Is coconut flour raw? Is raw wheatgerm raw?

MopokeMopoke Raw Newbie

I have some of both and am uncertain of how much living energy is left in either. The wheatgerm is vacuum sealed with an oxygen absorber and the coconut flour has been in the fridge since I opened it (wondering if I could use it in a Christmas Cake)... I hope someone knows ..cheeers

Comments

  • DelphineDelphine Raw Newbie

    Hi Mopoke,

    This coconut flour is raw:
    http://www.livingtreecommunity.com/store2/produ…

    May this be helpful : )

    ps: I cannot suggest you raw wheatgerm though as we do not use any.

  • MopokeMopoke Raw Newbie

    Thanks Delphine…. that is not the same brand as mine but I can’t see why anyone would want to process it at high temperatures. That being said I did buy a brand of ‘tasteless’ coconut oil and then realised that while it did say organic it didn’t say ‘raw’. I wrote to the company and got told it was made from copra not coconut oil. Here’s the response:

    “I’ve just checked with the supplier of our Coconut Cooking Oil and they have confirmed that our Certified Organic Coconut Cooking Oil is processed by using ambient temperatures, which is at room temperature.

    It is a four-phase process; using copra (smoke dried coconuts) they harvest huge amounts of coconut and then process it.

    So that the coconut whilst being stored, waiting to be processed, do not gather a fungus, it is smoked creating a seal around the flesh and hence preventing it from having a tropical fungus growing on the surface of the coconut flesh. This process of being smoked has minimal heat dispersed on the coconut.
    Once they have harvested and smoked enough coconut/copra (now called copra, as it is smoked) the next step is to extract the oil. The copra is broken up and place in huge vats, immersed in water. At ambient temperatures, (remembering tropical temperatures are more than adequate to assist in this separation process) the oil separates and floats to the top of the vat. The oil is removed and then the copra is mechanically pressed to extra the remaining oil.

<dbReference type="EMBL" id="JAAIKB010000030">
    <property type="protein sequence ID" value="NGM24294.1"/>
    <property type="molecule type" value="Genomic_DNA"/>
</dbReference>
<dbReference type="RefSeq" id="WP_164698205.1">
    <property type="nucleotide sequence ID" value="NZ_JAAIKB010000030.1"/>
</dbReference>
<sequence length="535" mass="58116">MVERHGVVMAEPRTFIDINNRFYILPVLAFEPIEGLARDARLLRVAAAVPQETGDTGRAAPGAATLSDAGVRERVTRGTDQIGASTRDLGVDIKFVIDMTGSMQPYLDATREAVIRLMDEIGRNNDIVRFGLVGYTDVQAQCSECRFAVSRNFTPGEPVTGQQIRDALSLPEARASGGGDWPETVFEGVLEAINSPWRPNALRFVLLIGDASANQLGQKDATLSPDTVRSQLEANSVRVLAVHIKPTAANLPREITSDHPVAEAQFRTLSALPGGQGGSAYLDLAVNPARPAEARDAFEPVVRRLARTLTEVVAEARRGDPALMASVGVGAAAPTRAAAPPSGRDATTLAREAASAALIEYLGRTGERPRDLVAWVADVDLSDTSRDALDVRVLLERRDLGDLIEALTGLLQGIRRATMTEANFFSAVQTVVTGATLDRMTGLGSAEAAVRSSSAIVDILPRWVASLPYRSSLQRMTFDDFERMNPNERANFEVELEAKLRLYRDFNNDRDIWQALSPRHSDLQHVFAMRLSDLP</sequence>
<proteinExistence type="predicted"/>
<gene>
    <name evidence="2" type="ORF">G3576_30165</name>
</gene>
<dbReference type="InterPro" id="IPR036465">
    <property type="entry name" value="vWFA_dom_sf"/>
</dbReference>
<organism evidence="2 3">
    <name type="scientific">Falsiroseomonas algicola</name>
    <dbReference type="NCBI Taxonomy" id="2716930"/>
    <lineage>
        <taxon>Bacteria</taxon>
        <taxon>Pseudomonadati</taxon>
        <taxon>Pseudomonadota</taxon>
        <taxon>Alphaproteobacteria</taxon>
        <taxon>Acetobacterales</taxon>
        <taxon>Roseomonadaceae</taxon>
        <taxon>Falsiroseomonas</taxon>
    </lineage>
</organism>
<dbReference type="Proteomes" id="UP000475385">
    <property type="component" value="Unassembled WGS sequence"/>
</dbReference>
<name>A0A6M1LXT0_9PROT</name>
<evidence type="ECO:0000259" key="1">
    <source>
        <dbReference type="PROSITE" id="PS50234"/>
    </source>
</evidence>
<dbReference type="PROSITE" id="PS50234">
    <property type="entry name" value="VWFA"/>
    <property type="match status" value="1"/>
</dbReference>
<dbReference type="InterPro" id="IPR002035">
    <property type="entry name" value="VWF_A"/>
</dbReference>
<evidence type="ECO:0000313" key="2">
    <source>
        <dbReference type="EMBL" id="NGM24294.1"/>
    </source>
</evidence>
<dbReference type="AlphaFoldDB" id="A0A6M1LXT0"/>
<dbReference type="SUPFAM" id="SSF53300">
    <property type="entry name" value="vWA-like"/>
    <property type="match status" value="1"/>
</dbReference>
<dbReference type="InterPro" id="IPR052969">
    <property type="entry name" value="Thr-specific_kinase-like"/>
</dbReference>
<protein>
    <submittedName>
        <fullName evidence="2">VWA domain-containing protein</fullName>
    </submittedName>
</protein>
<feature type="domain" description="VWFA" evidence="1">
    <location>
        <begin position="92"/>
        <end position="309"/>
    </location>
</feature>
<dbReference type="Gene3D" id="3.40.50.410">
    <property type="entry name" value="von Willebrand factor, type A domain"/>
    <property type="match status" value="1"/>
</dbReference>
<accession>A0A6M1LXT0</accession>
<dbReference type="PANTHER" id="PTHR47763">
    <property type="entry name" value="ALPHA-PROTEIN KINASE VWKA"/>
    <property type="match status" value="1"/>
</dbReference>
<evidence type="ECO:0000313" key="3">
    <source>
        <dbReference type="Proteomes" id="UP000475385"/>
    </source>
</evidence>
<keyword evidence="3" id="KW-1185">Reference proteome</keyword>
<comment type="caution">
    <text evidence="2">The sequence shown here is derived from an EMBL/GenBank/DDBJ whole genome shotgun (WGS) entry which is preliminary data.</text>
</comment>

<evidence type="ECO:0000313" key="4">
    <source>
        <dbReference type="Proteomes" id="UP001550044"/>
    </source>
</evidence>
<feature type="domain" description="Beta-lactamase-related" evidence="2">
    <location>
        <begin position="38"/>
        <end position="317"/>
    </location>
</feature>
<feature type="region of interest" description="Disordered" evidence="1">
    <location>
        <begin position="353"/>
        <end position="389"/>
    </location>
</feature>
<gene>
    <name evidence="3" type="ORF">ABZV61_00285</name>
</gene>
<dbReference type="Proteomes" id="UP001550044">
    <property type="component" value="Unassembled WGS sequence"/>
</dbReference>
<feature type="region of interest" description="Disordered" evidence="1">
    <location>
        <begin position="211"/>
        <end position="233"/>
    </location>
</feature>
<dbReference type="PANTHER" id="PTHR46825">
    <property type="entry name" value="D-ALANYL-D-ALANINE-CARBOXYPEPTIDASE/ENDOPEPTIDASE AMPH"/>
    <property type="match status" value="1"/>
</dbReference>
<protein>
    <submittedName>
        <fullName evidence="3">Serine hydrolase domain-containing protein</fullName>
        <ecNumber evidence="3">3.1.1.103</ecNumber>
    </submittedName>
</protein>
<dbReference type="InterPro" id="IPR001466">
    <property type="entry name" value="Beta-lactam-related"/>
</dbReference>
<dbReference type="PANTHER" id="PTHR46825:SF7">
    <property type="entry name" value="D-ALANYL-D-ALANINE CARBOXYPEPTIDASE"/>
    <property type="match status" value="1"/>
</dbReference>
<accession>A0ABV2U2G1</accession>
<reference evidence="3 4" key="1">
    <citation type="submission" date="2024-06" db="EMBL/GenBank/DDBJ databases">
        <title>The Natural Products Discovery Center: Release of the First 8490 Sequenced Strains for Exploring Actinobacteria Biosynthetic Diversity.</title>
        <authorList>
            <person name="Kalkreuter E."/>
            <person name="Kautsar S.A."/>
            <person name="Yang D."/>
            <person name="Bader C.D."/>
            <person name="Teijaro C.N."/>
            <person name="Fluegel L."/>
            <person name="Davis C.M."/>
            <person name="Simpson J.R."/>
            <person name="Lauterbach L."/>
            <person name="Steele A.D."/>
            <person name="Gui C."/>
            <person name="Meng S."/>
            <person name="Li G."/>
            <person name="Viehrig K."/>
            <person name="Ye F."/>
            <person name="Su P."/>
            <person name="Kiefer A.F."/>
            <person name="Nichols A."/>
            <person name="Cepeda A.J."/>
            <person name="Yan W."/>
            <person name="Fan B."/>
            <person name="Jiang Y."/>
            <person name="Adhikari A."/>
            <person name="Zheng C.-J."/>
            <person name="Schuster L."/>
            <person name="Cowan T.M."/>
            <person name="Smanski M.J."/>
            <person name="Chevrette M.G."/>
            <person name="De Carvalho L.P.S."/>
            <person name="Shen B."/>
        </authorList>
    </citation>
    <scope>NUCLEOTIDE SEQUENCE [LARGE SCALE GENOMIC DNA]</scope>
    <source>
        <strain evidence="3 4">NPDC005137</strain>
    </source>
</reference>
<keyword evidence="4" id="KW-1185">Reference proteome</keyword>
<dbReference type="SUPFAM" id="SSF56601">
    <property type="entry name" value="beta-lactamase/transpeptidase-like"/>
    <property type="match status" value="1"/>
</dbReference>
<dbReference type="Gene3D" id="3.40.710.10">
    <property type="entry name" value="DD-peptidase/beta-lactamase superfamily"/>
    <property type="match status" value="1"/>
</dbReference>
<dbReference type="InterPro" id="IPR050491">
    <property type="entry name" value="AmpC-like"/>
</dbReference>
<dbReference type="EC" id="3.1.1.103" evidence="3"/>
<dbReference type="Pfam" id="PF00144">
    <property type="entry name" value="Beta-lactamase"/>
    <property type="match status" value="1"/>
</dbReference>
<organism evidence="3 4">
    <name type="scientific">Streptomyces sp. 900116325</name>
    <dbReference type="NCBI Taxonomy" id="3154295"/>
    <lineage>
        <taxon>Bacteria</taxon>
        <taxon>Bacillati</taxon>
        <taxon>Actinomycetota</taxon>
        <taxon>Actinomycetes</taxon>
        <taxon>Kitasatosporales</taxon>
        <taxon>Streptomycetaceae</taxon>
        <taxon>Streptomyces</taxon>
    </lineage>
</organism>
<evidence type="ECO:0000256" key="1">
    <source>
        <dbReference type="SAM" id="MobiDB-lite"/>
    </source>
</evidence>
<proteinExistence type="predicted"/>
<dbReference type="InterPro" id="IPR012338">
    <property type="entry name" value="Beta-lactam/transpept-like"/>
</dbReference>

The extracted oil is an orange like colour and I’m informed a smoke like flavour. Hence the oil needs to have the colour reduced by way of pumping it through diatomaceous clays, which filter out the strong orange colour.
    The last process is to pump the oil through carbon/charcoal filters, to extract the smoked coconut flavour out of the oil. Just out of interest and in great sustainable fashion, the charcoal is in fact the now cold, burnt coconut shell that was used to smoke the coconut.
    That’s the processes used in the processing/manufacturing of our Certified Organic Coconut Cooking Oil.”

  • MopokeMopoke Raw Newbie

    YUK I just used my coconut flour as a binding agent in an anzac cookie I was trying to make and it tasted vile – or maybe it was the oats that I had soaked that gave it the weird taste. No wonder there aren’t any recipes here using this product!
    As far as the wheatgerm goes I guess I will trust my tastebuds too,,,

  • jenny2052jenny2052 Raw Newbie

    Oh no! I have been too lazy to buy coconut flour, but it seemed to have good potential. Would you mind keeping us posted on your experiments with it (if you continue to have any, that is…)?

  • DelphineDelphine Raw Newbie

    Hi Mopoke,

    I have tried to use coconut flour in several raw deserts recipes & it is not what I prefer either.

    Yes, trust your inner feeling & taste buds when you buy something & also keep on asking questions to the companies you buy from, as we have the right to know.

    Wishing you the best : )

  • ZoeZoe Raw Newbie

    The coconute flour may not be raw if they use high temps to dry it. That is why dessicated coconut is not raw, I am guessing that coconut flour would be dried the same way, unless it is dried by a specifically raw food company…

  • MopokeMopoke Raw Newbie

    I presume that possibly, if they are mass producing the ‘tasteless’ coconut oil by turning it to copra and then filtering it, that, after production they may be left with a pulp…. and this pulp may well be marketed as ‘coconut flour’ especially if the company is into recycling everything and using every bit…that would definitely mean some flours are rawer than others. Jenny I won’t ditch the packet yet and yes, if I chance on a successful recipe I will post it :)...

Sign In or Register to comment.